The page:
Pixel sampler

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  • I may be blind, however I find myself unable to pick color and opacity values at the given location. Therefore I am requesting the following:

    An expression or object that allows reading the color and opacity values of a given object at specific coordinates.

    For example:

    GetRGB(TiledBackground,200x100) would return the color of pixel at 200x100 within the TiledBackground texture.

    GetOpacity, etc. would be helpful as well.

    The uses are many! In my specific case, height mapping. Make characters appear bigger on darker (higher) places and smaller on lighter (lower) places. But that is not the only use. There is Line of Sight etc.

    If this is an unrealistic feature request, however, my world won't be crushed. There is always another way.

  • That would open up a lot of possibilities, but to make the most of it, I think we'd need that ability to "PAINT" to that specific spot too.

    Sponge.

  • It's doable, but it would be extremely slow. The textures holding the colour and opacity data are on the graphics card. The event engine, which runs expressions and events, runs on the CPU. In order to retrieve a pixel, you'd have to stall the GPU rendering (because it works in parallel), and transfer a pixel from the GPU to CPU over a high latency bridge already bottlenecked with rendering commands. Basically, although it's possible, the system is not at all designed for it. I think there are much better ways to achieve it than relying on pixel data on textures. The expression you want would totally strangle performance and I bet we'd get lots of people complaining that it's slow.

  • I'd like to stress that.

    Painfully.

    Horribly.

    Mind boggingly slow.

    Which is why on 3D this kind of thing is done with shaders only, all on the GPU side.

  • I see your point. Well, in that case I will try a different solution... though a large array object is just as slow, as well.

  • You'd actually get much better performance with an array object even if it used a lot of memory, because it's immediately available to the CPU.

  • Is there anything that can be done with a shader?

  • digging deeper into the topic, what kind of solutions comes to your mind on how to simulate this idea? being able to detect color (even plain black/white) would be great in bulding a procedural generation system. this way the area is covered with two textures - one with the actul graphics and second black and white. so event X would take place only on Black or White part of the screen.

    i dont think a pixel detector is needed - this can be build on grid with pretefined W/H.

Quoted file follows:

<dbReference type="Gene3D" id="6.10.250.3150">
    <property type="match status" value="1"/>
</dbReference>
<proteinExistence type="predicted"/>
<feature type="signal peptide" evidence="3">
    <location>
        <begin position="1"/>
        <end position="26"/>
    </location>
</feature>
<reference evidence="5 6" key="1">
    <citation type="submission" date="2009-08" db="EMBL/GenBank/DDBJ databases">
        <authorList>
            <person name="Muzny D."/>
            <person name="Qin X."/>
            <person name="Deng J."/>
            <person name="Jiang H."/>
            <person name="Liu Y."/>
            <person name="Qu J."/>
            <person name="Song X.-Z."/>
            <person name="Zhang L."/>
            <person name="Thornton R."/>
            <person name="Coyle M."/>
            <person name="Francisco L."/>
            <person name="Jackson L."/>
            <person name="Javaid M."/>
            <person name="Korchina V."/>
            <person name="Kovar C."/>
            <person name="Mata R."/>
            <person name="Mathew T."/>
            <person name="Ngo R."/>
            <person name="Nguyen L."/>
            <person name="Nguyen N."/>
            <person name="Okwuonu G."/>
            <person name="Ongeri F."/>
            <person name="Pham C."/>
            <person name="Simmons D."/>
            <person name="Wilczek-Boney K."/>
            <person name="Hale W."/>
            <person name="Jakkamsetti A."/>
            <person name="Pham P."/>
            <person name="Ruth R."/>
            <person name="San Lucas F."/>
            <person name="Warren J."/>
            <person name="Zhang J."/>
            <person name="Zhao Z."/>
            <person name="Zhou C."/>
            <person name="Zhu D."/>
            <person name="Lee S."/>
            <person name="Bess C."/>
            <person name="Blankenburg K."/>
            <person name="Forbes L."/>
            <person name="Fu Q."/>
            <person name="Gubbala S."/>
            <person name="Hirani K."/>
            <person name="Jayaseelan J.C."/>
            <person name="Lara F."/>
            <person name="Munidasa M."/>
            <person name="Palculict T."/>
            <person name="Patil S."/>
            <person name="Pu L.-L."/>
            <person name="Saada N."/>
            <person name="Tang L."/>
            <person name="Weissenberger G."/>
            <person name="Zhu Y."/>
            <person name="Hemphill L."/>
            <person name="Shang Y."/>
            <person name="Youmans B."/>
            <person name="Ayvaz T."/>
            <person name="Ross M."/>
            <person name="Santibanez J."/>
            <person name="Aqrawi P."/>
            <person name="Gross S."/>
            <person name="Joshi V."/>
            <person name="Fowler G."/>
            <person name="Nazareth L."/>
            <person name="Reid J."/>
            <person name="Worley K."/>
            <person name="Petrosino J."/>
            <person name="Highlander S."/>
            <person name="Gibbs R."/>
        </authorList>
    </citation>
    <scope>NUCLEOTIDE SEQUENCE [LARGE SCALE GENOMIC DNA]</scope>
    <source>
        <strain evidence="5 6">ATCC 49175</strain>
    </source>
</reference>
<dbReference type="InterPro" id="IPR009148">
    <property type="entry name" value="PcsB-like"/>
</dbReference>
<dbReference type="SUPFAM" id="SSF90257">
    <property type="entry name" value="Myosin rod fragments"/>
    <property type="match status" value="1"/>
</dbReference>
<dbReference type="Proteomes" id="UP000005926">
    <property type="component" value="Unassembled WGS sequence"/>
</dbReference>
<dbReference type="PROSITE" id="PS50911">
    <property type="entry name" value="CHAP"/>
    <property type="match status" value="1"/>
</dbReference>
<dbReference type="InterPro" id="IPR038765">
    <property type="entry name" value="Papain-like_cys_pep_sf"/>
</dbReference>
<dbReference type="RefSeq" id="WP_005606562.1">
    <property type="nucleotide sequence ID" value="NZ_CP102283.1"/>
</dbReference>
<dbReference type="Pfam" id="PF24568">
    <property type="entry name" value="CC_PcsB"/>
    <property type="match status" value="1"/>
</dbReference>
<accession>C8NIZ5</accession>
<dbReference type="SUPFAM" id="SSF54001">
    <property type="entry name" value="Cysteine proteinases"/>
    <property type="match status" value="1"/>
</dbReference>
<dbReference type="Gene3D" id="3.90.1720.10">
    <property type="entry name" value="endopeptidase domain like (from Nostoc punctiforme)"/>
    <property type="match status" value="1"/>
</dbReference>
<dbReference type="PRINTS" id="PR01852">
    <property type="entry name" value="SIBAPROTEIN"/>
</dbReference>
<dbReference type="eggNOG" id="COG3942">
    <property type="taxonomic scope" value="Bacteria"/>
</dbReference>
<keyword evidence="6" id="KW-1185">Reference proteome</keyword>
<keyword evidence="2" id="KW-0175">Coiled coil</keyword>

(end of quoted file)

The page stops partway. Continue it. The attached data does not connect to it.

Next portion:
like set grid 50/50 pix each box, and then "IF box is ALL BLACK then -> something.

    being able to set the grid parameters would be cool. imagine i set the grid on 100/100pix per box. thats +/- 10 on x and 7 box on Y at 1024/768 resolution. thats just 70 boxes to check. that would take much less memory usage and would work even better as pixel sampler.

    by being able to change the box w/h users could see for them self how high is the performence impact and adjuct the box parameters till it suits he's needs.

    dang, that would be awesome.

    EDIT:

    oh and sorry for necroposting. i just think this is a great idea and my post/method/idea enhances it greatly

  • You can do that yourself with an array object. Perhaps you don't understand the performance implication of even requesting a single pixel. The graphics card is rendering the last frame while the events of the next tick are processing, for maximum efficiency. If you request a pixel off the GPU, the CPU stops and waits doing absolutely nothing until the GPU completes rendering the entire frame from the previous tick, then you get your pixel, then the GPU waits, doing absolutely nothing, until the CPU finishes the current tick and issues the drawing commands for it. So by requesting a single pixel you've turned a highly efficient parallel execution system in to a slow stop-and-wait. If that nudges you over missing a V-sync point, you could literally see the framerate drop to half. For one pixel!

    It's a cool idea, but it's not technically possible to do it fast because hardware is not designed for that.

  • Ashley you havent understood what i wrote or i have formed my though not clearly.

    my idea is to not detect a singel pixel but a grid box , and each bos is made by many pixels

    for example: a window with resolution of 100 x 100 pixels would have 16 grid box (25/25 pix each)

    like with tiles where you can set the tile width and heigh.

  • I'm not sure I understand. How does that improve performance?

  • my idea is to not detect a singel pixel but a grid box , and each bos is made by many pixels

    for example: a window with resolution of 100 x 100 pixels would have 16 grid box (25/25 pix each)

    like with tiles where you can set the tile width and heigh.

    Grid box or not, you're transferring pixels. Just the act of looking up one pixel creates the slowdown.

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  • I don't think you can get anything other than a single pixel. Even if you could detect a quadrant, what if there's more than one color within that group?

    You would need some sort of algorithm to get a mean, and that would undoubtedly slow it down even more.

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